<em>Walden </em>is a joyful book. It's easy to get distracted by Thoreau's sometimes bully-like, preachy moments, but, if he's preaching, he's preaching the joy of life. He wants to jolt his readers out of their despair, dejection, and anxieties. Happiness can't be found in luxury or power, he tells us. These things can only distract from the true source of happiness, the inexhaustible beauty of nature and of the human spirit. The pages of this book are filled with Thoreau's sensual delight in nature: every sound is music, every sight is a work of art, and there isn't a berry or a chipmunk in the area that he isn't willing to taste. If <em>Walden </em>is an experiment, it's an experiment to discover whether a man who has little more than a one-room cabin and some not-so-profitable beans can find joy. And, of course, the book answers with a resounding yes.
Questions About Happiness
- According to Thoreau, what are the primary causes of unhappiness in the world? Why are people anxious or depressed? Is depression widespread? If so, why?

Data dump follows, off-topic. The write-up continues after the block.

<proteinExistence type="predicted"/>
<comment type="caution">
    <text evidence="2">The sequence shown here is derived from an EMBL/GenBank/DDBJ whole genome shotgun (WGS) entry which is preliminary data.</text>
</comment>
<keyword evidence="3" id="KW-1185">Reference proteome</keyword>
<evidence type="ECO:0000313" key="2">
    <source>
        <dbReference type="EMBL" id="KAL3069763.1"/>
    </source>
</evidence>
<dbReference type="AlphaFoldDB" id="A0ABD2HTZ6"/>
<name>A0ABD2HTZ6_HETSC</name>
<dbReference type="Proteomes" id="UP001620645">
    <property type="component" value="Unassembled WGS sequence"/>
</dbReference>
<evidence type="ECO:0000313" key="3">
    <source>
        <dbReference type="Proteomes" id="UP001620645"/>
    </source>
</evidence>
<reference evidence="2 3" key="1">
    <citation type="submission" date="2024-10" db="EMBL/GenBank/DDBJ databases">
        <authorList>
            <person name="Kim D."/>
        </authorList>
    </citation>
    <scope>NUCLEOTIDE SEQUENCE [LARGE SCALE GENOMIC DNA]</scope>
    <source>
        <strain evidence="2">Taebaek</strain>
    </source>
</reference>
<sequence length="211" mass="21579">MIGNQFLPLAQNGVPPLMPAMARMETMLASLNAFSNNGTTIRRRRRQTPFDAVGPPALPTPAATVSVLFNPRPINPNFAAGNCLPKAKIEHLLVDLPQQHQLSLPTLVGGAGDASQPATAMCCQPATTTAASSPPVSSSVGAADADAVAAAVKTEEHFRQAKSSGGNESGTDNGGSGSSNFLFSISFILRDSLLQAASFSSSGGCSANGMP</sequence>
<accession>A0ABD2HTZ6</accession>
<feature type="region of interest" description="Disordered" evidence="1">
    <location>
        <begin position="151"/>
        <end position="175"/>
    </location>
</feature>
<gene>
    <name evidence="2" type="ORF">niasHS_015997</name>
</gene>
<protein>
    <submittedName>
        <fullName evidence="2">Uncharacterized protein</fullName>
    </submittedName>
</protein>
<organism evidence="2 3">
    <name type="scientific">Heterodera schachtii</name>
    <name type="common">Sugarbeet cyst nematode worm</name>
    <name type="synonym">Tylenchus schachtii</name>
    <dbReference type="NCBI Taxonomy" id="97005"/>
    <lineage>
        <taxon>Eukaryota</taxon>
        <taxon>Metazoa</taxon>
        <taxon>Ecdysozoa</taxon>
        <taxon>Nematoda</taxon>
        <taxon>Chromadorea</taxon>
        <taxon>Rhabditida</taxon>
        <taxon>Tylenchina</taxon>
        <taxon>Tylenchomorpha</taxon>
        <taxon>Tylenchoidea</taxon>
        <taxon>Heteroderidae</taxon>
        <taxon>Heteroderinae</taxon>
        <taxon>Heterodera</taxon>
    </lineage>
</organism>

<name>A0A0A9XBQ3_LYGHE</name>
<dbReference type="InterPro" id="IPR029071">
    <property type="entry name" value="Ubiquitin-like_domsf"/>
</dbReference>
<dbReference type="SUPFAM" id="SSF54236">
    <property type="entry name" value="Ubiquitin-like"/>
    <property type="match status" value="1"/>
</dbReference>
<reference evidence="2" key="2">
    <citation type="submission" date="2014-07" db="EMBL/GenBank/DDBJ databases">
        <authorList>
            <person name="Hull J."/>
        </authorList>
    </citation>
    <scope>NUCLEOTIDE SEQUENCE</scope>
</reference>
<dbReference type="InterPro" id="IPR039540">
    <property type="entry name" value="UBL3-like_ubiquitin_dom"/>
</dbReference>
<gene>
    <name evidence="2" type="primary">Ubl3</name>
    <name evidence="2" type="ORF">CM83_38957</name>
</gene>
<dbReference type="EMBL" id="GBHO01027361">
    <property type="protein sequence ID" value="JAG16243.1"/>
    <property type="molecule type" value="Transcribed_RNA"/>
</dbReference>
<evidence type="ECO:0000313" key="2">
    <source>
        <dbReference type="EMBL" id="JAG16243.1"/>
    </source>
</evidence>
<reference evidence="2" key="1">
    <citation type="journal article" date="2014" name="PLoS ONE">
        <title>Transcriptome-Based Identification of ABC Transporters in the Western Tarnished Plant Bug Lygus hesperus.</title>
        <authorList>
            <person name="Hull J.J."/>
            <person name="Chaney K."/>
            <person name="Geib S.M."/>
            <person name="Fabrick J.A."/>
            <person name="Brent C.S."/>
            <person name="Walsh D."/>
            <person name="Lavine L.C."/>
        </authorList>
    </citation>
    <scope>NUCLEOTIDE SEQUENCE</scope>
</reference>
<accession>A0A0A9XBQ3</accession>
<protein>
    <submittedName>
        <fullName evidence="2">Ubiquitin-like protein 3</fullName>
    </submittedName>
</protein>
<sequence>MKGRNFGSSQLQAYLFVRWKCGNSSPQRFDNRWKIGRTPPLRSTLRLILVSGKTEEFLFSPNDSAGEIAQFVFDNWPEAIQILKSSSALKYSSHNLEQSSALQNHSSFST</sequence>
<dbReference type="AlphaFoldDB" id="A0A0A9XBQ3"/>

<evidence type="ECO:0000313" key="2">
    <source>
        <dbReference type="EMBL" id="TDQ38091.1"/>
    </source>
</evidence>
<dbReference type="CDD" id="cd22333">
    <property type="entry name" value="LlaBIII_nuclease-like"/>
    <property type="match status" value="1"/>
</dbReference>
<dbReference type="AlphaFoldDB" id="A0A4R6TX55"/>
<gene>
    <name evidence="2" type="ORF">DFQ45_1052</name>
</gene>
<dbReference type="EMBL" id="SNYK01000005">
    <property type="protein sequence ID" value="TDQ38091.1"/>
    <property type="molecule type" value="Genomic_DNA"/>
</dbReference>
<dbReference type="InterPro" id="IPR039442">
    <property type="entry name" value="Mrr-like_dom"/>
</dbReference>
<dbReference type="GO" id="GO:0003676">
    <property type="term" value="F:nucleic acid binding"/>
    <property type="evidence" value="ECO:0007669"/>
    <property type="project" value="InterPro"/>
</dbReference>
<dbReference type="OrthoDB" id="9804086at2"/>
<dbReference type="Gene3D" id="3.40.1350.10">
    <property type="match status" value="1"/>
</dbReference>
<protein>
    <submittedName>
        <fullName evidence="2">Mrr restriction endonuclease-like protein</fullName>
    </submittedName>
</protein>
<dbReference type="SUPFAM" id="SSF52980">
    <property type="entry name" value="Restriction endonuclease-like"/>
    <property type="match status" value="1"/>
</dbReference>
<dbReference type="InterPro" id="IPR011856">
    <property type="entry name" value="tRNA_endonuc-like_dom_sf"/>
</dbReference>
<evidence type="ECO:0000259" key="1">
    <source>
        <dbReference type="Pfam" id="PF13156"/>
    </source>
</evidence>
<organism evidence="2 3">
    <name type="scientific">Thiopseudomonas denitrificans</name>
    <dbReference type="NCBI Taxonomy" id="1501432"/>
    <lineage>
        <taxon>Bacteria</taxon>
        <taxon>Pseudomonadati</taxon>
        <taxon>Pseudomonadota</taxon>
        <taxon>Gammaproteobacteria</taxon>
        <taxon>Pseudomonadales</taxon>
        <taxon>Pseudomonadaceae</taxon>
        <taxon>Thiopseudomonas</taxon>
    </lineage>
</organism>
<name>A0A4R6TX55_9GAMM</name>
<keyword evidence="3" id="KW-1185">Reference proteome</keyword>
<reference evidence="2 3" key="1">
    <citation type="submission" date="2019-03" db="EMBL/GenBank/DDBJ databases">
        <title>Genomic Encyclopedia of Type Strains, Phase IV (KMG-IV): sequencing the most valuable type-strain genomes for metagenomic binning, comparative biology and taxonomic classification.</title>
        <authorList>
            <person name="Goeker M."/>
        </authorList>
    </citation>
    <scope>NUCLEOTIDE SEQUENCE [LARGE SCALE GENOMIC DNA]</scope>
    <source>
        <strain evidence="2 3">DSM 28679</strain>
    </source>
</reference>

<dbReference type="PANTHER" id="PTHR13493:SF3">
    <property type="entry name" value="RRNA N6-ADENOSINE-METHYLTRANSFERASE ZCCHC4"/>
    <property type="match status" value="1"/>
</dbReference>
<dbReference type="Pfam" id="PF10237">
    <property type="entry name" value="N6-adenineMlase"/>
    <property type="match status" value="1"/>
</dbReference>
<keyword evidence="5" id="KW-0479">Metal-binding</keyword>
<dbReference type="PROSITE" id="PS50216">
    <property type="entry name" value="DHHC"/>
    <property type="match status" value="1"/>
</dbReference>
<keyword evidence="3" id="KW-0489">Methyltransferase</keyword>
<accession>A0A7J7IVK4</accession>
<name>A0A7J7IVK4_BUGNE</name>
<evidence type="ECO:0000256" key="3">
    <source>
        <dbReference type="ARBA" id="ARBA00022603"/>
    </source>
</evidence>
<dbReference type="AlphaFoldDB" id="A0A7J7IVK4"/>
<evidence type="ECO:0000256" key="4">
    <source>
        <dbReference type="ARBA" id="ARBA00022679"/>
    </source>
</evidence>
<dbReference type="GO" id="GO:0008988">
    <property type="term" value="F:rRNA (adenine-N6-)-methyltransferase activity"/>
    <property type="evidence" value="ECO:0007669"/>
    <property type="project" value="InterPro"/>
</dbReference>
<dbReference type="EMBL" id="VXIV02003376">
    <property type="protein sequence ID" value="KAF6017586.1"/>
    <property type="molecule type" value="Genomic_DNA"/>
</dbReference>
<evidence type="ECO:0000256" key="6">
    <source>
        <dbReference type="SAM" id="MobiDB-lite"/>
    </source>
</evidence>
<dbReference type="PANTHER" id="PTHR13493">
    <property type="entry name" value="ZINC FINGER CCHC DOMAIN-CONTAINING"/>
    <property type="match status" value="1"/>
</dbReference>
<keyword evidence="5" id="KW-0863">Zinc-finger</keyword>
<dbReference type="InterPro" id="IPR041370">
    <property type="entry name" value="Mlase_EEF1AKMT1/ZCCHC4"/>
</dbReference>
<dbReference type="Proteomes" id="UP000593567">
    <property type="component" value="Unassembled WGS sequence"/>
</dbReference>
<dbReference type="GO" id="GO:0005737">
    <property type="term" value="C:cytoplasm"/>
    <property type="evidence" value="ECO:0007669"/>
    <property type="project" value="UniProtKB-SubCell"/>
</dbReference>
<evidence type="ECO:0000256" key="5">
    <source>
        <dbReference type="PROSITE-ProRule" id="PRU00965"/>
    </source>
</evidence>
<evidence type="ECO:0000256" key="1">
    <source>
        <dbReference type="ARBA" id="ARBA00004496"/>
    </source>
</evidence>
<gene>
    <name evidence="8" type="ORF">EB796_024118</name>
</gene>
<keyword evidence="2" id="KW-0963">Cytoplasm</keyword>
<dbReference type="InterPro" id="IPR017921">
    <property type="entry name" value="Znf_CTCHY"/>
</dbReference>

- Take a look at some scenes where Thoreau takes pleasure in his surroundings. Find a scene that focuses on each of the five senses: sight, hearing, smell, taste, touch. What kind of language does Thoreau use to help his reader feel what he feels?
- What is true happiness for Thoreau? Do you think he's discovered true happiness by the end of the novel? Explain why or why not, using specific quotes.
Chew on This
Thoreau is right; modern life is the primary cause of unhappiness in America.
Thoreau is wrong; most people in the world are not unhappy.
Thoreau discovers true happiness in the simple life he leads at Walden Pond.